A look under the hood: Interview with Scuderia AlphaTauri’s Corrado Cardinali

Written by Jenna | 9 November 2023

For this fourth collaboration with Italian F1 racing team, Scuderia AlphaTauri, we’re taking a closer look at the mechanics of this well-oiled machine.

We sat down with Corrado Cardinali, Chief Mechanic of R&D Testing of the legendary team to talk about the respected STR11 and the significance of this model on and off the track.

Scuderia Toro Rosso STR11, Formula One car

Can you tell us what you do at Scuderia AlphaTauri in a few words?

I am Chief Mechanic for Historical Cars and R&D Testing. I am the person responsible for all the historical cars and the team memorabilia. 

Corrado Cardinali, Chief Mechanic of R&D Testing

What was your role on the team in 2016? 

In 2016, I was Chief Mechanic of R&D Testing.

Can you tell us what the STR11 is and what it means to you?

The STR11 is the 11TH car produced by Scuderia Toro Rosso (AlphaTauri’s former name). It was driven by Carlos Sainz Jr., Daniil Kvyat and Max Verstappen in the 2016 Formula 1 season.  

With Max’s recent success as F1 champion, the STR11 is the most valuable mockup car the team has in its warehouse. 

You introduced a new Ferrari unit to the car in 2016. In that respect, what were the biggest changes and challenges that came with building this car?

Every year is a new experience when assembling a car. Different engine suppliers have different requests, and the team has to adapt and work together with the engine manufacturer to deliver the most powerful car without compromising the aerodynamic performance. With the STR11, the team found a very good compromise.

What major upgrades were done on this car? 

Compared to the previous year, we did not have big upgrades on this car. The STR11 was the last car developed before a big tyre regulation change, so it’s the last car of its era.

Did the STR11 inspire something you still use now?

Every year we develop something that will then be used for the following seasons. Looking back at the STR11, there were a few areas that helped us improve that season that we’ve continued to develop, like some installations for systems and aerodynamics.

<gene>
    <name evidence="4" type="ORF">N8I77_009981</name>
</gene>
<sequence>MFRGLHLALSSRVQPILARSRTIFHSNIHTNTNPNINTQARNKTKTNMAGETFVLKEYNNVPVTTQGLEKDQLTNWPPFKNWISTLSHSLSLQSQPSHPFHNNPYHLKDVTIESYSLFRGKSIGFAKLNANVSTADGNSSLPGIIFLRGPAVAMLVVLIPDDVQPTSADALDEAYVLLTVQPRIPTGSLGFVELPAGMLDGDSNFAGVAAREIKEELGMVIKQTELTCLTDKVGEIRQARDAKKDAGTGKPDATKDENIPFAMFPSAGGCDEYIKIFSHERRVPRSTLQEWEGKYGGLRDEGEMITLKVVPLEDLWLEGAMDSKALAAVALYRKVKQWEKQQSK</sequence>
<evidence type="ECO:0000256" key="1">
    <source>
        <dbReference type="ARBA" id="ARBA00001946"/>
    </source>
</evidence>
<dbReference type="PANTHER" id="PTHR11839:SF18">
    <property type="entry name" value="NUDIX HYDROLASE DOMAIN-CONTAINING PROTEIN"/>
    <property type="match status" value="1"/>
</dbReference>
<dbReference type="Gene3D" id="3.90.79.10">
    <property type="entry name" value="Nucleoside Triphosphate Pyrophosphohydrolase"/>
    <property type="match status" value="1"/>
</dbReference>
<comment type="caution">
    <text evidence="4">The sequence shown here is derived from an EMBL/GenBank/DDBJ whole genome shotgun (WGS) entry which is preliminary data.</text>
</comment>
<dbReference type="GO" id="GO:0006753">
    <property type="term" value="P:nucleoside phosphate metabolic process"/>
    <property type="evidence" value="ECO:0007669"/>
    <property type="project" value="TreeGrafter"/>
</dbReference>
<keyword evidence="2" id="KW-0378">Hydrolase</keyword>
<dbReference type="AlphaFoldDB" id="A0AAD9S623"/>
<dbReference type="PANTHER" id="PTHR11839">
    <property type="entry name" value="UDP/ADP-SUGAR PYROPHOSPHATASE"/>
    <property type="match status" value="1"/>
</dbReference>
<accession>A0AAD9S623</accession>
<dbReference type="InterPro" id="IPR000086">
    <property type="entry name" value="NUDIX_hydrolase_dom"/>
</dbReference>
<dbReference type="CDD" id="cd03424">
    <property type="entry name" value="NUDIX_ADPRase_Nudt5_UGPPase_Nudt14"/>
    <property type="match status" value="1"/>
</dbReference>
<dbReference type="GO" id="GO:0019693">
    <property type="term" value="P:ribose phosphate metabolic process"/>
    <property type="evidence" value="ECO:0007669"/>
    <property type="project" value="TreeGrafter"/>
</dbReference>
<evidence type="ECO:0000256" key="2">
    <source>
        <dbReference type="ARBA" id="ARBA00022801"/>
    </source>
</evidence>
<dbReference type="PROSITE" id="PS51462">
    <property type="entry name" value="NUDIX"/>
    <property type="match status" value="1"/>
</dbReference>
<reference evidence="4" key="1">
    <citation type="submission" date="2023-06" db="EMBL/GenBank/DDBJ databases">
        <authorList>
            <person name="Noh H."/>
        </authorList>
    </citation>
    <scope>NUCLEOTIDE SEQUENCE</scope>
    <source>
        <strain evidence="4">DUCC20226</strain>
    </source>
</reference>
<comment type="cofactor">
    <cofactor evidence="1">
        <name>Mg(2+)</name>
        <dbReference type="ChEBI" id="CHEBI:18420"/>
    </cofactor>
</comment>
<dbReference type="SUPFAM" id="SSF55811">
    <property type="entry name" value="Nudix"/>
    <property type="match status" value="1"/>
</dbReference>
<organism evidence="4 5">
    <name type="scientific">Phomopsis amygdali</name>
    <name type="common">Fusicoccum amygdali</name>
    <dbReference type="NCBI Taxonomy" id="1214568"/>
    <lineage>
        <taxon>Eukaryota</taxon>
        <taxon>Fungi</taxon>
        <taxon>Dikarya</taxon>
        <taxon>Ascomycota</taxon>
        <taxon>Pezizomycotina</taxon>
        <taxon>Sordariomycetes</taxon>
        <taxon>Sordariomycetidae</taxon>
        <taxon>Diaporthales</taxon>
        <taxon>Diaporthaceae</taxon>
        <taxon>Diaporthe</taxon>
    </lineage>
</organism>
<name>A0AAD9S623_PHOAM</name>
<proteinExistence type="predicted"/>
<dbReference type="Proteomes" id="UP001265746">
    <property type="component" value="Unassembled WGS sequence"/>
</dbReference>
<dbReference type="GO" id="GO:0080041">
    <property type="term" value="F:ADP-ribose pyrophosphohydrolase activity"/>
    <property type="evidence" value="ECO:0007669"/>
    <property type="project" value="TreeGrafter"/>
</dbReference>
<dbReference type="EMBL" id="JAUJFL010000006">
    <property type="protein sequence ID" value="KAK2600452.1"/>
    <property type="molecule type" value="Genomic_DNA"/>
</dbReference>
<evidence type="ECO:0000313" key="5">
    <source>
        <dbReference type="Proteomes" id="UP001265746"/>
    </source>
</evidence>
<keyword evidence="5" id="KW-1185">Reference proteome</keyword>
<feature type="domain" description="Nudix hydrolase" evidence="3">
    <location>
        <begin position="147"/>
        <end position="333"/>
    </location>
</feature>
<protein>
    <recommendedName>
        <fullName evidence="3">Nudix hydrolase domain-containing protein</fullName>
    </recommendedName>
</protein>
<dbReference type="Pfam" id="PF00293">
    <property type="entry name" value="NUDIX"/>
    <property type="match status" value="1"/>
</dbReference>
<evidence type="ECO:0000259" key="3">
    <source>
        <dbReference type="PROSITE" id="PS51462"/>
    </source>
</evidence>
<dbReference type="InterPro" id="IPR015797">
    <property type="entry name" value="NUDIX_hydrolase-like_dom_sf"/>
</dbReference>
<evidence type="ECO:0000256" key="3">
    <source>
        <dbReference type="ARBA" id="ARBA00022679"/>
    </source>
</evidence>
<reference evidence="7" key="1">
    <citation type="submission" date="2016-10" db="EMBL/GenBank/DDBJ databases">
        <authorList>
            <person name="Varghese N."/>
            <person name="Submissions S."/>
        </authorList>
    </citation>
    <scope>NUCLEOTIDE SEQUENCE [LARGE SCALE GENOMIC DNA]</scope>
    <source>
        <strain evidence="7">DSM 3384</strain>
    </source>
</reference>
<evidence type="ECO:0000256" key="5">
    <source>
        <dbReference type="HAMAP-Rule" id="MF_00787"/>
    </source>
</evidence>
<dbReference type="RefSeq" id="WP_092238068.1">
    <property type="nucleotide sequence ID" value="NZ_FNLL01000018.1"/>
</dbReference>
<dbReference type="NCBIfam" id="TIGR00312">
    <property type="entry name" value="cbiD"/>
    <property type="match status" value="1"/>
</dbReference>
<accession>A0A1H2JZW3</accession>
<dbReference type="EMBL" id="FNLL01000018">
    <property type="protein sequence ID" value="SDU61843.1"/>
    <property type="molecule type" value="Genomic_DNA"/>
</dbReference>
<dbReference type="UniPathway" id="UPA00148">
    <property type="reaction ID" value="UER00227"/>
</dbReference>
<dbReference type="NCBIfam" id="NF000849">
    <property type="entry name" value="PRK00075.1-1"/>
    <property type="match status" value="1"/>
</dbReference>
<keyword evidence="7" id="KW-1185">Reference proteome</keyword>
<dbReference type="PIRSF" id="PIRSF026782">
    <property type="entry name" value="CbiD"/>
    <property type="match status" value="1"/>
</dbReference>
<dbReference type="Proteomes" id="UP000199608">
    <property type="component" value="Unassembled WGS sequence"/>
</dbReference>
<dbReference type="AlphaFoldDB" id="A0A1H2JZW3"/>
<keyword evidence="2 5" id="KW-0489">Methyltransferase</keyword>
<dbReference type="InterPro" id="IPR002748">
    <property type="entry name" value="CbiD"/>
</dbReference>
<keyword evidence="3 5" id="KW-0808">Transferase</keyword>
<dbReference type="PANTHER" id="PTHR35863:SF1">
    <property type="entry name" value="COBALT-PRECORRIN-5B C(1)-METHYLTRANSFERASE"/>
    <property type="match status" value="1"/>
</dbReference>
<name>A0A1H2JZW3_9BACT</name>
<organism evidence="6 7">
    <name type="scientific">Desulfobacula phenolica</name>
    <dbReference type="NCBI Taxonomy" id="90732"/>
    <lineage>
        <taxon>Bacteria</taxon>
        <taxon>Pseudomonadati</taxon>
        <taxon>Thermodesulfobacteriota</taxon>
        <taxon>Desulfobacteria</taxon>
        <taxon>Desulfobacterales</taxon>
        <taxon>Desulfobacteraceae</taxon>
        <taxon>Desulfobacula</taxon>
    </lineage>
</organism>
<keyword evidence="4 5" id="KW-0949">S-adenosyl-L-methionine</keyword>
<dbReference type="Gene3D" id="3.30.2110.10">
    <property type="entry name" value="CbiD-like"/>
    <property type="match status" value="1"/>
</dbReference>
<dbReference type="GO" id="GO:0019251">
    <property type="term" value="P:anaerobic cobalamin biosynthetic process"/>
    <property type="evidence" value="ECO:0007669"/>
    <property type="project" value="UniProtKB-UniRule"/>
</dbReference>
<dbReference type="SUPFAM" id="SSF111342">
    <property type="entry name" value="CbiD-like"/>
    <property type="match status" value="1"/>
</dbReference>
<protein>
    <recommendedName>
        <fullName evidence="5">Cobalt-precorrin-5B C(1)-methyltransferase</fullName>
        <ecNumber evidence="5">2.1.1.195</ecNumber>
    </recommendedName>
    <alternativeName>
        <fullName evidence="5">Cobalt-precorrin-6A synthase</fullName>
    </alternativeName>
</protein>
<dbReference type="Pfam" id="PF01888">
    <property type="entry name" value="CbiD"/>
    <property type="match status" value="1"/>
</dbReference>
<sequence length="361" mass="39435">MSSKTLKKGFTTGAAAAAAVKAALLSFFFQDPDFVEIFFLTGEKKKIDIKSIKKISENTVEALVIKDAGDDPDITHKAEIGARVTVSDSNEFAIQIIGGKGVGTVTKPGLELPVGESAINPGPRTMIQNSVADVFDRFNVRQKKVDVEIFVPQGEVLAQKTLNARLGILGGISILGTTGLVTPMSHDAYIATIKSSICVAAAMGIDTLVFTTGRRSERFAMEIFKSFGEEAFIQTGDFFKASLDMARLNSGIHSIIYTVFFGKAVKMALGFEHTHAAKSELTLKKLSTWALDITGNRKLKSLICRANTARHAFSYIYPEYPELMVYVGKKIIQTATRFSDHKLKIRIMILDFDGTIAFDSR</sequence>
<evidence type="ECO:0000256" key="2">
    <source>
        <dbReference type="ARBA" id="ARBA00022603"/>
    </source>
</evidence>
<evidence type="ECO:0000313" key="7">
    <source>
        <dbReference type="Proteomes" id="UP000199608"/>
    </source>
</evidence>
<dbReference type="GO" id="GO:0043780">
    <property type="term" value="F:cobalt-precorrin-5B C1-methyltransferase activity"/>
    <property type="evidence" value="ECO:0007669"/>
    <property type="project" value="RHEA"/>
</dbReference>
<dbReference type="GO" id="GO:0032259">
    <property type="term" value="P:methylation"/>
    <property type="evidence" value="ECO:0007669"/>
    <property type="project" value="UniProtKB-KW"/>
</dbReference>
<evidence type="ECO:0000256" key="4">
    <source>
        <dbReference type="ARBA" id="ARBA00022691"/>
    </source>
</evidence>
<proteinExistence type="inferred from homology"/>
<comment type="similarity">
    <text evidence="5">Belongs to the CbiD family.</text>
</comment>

The hand-painted bull is a real piece of art, could you explain how the artist did it? How does Jos Pirkner interact with the team? Is it the last step?

As far as I know, Pirkner did the principle of the graphic, and the rest was done by us. We airbrushed the engine cover, sidepod, and monocoque. The small parts were fully painted in our paint shop.

The most difficult thing about developing a livery is creating the first model on the front and side of the car. We needed to project the livery to understand the correct shape without deforming the logos. It was a very long process, which usually took about three days to finish, but the livery during those years was always fantastic.

Hand-painted bull, STR11 Formula One car

What is a mockup/show car? How is it different from a car that runs on the track? 

The basic difference between our mockup car and our running cars is the monocoque. Even if the car is produced and assembled in our Faenza factory, the chassis is not used on the race track. All the other components are from race cars. They’re mostly over-run parts, but still original. 

How would you display this car?

The car would look fantastic in a ¾ view on a red carpet, with light grey panels as the background to make the red and blue colours of our Toro Rosso era shine – and some good lighting.


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